Handbook >> Trust, Fairness, and Reciprocity >> Useful concepts in Trust Fairness and Reciprocity >>
There is a clear distinction between reciprocal behavior and other types of other-regarding behavior: Reciprocal behavior is a response to actions of others that were aimed towards oneself, i.e. it is conditional on some proceeding choice that affects the individual. The perception of such choice of action undertaken by the others can either be positive or negative. If the individual benefited from the outcome of the action, she can return the kindness and thus make the others better off. This is called positive reciprocity. On the other hand, if the actions undertaken by the others were perceived to be harmful, she can retaliate, thus being negatively reciprocal. Both positively and negatively reciprocal actions are very likely to be costly to oneself.
Positive Reciprocity Examples:
Negative Reciprocity Examples:
eBay example of reciprocal behavior
Consider the eBay example mentioned in the introduction to fairness section. Suppose the following transaction has taken place. The buyer who won the auction has paid for the item and the seller has shipped it to the buyer who has already received it. Furthermore, suppose the item was in excellent condition as described in the online auction. At this point the interaction of both market sides could easily cease. But since the buyer is very satisfied with the item purchased she may decide to provide positive feedback on the seller. Notice that this action is costly to the buyer, since it takes some time to provide feedback and there is no immediate reward for doing so. This act of kindness is beneficial to the seller since the other potential buyers can see this feedback and, therefore, will be more willing to buy from him in the future. The seller can return the favor and provide positive feedback on the buyer. Such an action could be considered as positive reciprocity because it is costly to the seller and is undertaken as a response to preceding behavior of the buyer.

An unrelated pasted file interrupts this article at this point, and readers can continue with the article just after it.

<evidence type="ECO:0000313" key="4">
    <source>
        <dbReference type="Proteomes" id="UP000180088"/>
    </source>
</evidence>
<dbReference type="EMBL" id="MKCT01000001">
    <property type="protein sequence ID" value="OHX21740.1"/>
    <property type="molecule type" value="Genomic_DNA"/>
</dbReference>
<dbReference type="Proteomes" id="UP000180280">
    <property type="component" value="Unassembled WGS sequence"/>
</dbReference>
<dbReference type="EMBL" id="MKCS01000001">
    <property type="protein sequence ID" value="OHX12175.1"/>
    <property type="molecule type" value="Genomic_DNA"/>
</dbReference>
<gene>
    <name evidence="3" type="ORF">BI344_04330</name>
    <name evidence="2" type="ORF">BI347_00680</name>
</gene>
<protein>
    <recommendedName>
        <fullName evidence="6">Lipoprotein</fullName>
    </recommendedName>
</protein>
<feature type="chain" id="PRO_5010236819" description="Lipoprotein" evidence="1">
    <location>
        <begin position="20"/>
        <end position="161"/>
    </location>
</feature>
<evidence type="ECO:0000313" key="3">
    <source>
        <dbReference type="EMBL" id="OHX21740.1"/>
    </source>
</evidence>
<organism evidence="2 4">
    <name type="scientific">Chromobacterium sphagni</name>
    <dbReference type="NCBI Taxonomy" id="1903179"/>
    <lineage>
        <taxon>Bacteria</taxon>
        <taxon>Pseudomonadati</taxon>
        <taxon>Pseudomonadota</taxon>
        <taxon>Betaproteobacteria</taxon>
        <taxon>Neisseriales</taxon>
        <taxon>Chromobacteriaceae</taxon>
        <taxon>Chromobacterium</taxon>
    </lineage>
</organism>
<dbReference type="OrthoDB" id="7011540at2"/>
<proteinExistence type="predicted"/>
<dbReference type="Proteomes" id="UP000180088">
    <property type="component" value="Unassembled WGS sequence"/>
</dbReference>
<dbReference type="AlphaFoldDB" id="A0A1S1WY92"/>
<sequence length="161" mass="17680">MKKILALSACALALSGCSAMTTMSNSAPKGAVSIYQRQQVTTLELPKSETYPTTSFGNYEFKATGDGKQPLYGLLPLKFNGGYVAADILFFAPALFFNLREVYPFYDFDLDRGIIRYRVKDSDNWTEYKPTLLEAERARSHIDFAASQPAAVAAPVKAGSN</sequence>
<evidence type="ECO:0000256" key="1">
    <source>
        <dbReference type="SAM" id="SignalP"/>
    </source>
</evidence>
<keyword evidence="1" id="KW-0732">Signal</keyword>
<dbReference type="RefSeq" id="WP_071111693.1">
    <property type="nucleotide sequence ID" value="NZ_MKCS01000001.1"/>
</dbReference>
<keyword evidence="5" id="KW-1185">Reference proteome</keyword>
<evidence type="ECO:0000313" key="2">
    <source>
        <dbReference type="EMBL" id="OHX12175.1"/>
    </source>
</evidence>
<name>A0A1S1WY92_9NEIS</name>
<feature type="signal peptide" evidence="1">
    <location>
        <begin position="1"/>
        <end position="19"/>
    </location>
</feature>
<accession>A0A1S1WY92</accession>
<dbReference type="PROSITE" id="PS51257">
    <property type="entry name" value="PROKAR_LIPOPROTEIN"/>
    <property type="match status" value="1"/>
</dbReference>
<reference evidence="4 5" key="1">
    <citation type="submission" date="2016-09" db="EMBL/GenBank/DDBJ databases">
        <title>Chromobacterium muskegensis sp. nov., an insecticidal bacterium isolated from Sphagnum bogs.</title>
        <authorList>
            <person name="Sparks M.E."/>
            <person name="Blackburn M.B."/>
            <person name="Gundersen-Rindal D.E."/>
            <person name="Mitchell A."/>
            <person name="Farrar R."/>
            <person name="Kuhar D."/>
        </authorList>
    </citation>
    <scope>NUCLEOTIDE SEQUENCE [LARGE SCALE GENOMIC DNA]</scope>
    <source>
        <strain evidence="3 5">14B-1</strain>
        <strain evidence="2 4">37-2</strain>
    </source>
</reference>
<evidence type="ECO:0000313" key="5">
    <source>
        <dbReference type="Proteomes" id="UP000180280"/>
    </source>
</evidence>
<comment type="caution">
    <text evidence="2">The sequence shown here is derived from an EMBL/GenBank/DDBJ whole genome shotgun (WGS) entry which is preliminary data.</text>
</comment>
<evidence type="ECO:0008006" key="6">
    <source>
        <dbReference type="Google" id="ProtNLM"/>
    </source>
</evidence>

Indirectly reciprocal behavior: A driving example (more advanced)
The following example comes from a J. Cox "Trust and Reciprocity: Implications of Game Triads and Social Contexts ":
According to Fehr and Gachter [2000, pp. 159] ?Reciprocity means that in response to friendly actions, people are frequently much nicer and much more cooperative than predicted by the self-interested model; conversely, in response to hostile actions they are frequently much more nasty and even brutal.?
Examples of trusting and reciprocal behavior in an experimental setting
The concepts of trust and positive reciprocity in the moonlighting game are defined as follows. "Agent 1 undertakes an action that exhibits trust if the chosen action: ( a ) creates a monetary gain that could be shared with agent 2; and ( b ) exposes agent 1 to the risk of a loss of utility if agent 2 defects and appropriates too much of the monetary gain. Agent 2 undertakes an action that exhibits positive direct reciprocity if the chosen action: ( a ) follows a trusting action by agent 1; ( b ) gives agent 1 a monetary gain; and ( c ) is undertaken instead of an available alternative action that would produce outcomes preferred by agent 2 in the absence of the trusting action by agent 1."
Other examples of reciprocity in an experimental setting can be found in the following games: